I love coffee, dark roasts, the smell, the taste, the feel in the mouth . . . I love women’s mouths, their lips, their tongues, I love their eyes, their ears, collar bones, necks, throats, all of this becoming too pornographic. I do not love pornography. Pornography is extreme focus, is it not. I do love close-ups; Extreme focus is a detail as we say in art criticism. Yes, the woman’s body in details, sharp focus of the parts, pornography. Woman metonymically–there is a great deal of difference between loving a woman sexual and engaging in what amounts to one or another forms of pornographic behavior. A woman’s cunt standing for her, part for whole, metonymy, or in this sense, the hole for the whole. I do not love this; or, I love a woman differently than the way I love her cunt–and I can love cunt, no? I love to fuck–you have to love fucking too much to love it enough?

I imagine that the power elite love power. I imagine torturers love torturing. I imagine that there is a genius for torturing, no?  There are god and bad torturers. I am speaking about aesthetics. The grotesque, as you should know is a category of beauty. I love beauty–as I have said before. If I had pursued my degree in philosophy, I would have pursued a concentration in aesthetics. It is safe to say that anyone who succeeds in the games of power played in the world must be a lover of power.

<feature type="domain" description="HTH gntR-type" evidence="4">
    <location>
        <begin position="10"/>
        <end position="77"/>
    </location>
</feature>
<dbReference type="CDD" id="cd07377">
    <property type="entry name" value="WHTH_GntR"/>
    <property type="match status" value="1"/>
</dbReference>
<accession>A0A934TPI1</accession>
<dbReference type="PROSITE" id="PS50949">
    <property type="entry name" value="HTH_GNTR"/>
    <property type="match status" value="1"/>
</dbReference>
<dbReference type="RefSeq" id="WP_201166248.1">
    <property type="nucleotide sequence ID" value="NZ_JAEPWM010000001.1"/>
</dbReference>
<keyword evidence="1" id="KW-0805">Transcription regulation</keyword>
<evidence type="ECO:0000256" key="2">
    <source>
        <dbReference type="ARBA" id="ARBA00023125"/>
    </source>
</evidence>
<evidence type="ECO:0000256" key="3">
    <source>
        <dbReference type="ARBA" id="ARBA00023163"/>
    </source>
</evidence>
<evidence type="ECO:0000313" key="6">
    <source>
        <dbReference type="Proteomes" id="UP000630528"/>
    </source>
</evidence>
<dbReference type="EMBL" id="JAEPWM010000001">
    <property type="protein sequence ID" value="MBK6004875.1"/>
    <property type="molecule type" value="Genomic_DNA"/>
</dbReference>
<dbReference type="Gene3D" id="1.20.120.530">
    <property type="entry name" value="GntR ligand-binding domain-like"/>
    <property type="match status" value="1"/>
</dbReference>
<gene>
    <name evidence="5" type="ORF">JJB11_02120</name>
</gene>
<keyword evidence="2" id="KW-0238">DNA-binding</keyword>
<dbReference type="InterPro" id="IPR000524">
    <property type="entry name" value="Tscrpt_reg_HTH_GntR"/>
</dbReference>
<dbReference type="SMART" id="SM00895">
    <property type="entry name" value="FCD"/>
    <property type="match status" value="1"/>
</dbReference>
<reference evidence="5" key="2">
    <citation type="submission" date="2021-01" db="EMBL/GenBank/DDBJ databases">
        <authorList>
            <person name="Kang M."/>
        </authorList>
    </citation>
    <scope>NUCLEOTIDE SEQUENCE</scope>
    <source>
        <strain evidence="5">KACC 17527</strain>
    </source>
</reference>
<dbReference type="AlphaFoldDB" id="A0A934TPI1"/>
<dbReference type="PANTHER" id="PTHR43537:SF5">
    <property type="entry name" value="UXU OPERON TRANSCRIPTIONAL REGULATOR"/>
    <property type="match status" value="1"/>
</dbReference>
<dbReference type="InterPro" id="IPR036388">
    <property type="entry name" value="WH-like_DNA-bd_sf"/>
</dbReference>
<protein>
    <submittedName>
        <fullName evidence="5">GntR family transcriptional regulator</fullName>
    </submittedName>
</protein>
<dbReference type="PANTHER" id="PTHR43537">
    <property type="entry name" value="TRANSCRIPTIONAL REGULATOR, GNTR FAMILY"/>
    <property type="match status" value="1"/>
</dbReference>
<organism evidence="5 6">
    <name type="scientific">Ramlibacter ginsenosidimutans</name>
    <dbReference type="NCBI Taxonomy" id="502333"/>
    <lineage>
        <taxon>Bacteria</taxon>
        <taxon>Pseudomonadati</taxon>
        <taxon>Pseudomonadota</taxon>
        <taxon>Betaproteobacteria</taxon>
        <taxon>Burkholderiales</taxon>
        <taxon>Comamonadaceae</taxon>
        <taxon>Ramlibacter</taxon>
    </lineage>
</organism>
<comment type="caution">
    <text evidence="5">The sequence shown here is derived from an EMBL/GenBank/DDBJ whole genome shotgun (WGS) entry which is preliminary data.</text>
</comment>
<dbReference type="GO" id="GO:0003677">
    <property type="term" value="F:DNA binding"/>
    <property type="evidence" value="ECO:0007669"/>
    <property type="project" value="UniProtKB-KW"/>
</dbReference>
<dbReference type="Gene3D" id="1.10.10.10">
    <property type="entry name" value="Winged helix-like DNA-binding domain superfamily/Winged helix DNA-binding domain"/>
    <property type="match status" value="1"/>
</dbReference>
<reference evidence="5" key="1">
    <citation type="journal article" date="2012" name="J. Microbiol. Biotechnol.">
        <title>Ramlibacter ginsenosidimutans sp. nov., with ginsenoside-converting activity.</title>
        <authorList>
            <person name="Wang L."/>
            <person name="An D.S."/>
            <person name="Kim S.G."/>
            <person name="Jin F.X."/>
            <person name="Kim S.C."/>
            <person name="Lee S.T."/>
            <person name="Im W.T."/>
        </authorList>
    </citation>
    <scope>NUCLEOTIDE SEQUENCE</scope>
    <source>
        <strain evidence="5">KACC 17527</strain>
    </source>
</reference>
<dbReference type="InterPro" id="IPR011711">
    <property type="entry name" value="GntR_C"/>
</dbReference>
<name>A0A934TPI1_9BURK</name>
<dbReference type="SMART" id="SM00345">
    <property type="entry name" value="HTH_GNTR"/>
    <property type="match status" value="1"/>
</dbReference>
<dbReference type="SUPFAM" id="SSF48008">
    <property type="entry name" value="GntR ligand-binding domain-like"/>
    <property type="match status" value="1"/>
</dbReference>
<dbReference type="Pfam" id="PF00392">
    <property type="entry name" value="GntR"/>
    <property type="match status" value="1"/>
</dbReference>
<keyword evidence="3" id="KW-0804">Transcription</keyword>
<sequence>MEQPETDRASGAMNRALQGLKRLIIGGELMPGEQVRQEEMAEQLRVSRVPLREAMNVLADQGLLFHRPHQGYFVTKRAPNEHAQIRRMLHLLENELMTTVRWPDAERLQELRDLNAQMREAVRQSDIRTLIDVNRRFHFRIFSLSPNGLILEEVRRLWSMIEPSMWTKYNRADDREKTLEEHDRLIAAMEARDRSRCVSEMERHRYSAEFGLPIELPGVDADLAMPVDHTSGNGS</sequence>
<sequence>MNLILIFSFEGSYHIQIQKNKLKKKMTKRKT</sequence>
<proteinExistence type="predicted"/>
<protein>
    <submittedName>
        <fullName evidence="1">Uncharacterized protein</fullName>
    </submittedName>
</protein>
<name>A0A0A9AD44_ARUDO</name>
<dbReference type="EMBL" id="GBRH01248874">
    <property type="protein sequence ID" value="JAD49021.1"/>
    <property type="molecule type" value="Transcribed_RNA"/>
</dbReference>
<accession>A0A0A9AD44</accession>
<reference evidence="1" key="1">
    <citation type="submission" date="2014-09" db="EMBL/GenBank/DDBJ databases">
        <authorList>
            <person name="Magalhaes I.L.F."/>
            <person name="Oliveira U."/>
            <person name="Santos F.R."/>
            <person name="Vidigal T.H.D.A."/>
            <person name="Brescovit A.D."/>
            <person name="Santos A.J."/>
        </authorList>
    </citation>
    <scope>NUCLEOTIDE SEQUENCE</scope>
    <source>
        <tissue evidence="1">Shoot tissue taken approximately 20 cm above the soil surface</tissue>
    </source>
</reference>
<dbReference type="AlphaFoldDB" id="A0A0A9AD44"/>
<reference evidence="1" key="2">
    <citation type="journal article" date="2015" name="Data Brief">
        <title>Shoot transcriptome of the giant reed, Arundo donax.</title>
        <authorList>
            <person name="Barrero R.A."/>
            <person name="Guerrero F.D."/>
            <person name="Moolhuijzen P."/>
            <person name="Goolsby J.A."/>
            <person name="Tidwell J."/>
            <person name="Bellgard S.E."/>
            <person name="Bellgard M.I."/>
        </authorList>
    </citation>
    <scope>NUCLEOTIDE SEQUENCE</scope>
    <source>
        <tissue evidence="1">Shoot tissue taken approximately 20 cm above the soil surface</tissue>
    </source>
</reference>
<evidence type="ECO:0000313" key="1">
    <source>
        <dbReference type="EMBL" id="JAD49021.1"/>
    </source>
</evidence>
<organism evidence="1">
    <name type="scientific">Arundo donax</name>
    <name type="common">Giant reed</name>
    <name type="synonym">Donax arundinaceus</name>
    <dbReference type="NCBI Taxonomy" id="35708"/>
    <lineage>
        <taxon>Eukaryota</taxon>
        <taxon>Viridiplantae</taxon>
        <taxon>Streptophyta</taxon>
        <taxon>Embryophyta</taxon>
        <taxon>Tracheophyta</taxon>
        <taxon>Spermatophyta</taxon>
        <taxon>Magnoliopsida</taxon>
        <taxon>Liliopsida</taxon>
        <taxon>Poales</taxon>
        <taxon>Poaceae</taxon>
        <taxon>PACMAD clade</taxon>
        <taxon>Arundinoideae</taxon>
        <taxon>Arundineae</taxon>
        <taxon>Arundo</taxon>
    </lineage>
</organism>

I imagine that the monied elites love money, that they love to make money, accumulating money then would be an act of love? Is this love or is this a fetish? If a man seeks, finds and reaches sexual gratification from a woman’s shoe, this is fetish, not love, right?  I do not make distinctions between love and lust, however.

The desire to fuck in itself, as I have made clear elsewhere in the course of my essays, is love. This desire for consummation at the site of or the proximity to one’s sexual interest is the beginning of love, a kind of love after which choices have to be made, are then made, that determine the fate of the love that has been initiated? Are we confusing love and lust? I do not want to be a prude and say that what we understand to be lust and lustfulness has nothing to do with love. That would be false. I am of the mind that the desire to fuck is love.